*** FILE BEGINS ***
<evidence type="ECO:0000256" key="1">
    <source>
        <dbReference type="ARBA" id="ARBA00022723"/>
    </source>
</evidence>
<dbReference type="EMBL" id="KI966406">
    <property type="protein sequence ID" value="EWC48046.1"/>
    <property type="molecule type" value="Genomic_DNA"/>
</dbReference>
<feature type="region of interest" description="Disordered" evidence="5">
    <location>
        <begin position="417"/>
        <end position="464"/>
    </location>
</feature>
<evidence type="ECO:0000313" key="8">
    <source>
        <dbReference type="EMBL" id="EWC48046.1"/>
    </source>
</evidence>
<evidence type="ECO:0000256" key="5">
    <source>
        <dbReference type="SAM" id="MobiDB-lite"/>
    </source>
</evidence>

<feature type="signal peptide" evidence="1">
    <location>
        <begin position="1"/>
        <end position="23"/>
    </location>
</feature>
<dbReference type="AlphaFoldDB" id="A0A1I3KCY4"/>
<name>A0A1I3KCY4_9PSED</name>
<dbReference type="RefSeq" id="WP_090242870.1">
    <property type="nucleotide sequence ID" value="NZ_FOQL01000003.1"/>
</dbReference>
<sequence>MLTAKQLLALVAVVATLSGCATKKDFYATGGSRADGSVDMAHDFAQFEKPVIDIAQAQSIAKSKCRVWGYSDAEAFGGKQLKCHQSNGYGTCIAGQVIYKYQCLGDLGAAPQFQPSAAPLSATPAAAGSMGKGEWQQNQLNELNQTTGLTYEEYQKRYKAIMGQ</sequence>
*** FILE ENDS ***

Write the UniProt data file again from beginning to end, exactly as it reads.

<evidence type="ECO:0000256" key="1">
    <source>
        <dbReference type="ARBA" id="ARBA00022723"/>
    </source>
</evidence>
<dbReference type="EMBL" id="KI966406">
    <property type="protein sequence ID" value="EWC48046.1"/>
    <property type="molecule type" value="Genomic_DNA"/>
</dbReference>
<feature type="region of interest" description="Disordered" evidence="5">
    <location>
        <begin position="417"/>
        <end position="464"/>
    </location>
</feature>
<evidence type="ECO:0000313" key="8">
    <source>
        <dbReference type="EMBL" id="EWC48046.1"/>
    </source>
</evidence>
<evidence type="ECO:0000256" key="5">
    <source>
        <dbReference type="SAM" id="MobiDB-lite"/>
    </source>
</evidence>

<feature type="signal peptide" evidence="1">
    <location>
        <begin position="1"/>
        <end position="23"/>
    </location>
</feature>
<dbReference type="AlphaFoldDB" id="A0A1I3KCY4"/>
<name>A0A1I3KCY4_9PSED</name>
<dbReference type="RefSeq" id="WP_090242870.1">
    <property type="nucleotide sequence ID" value="NZ_FOQL01000003.1"/>
</dbReference>
<sequence>MLTAKQLLALVAVVATLSGCATKKDFYATGGSRADGSVDMAHDFAQFEKPVIDIAQAQSIAKSKCRVWGYSDAEAFGGKQLKCHQSNGYGTCIAGQVIYKYQCLGDLGAAPQFQPSAAPLSATPAAAGSMGKGEWQQNQLNELNQTTGLTYEEYQKRYKAIMGQ</sequence>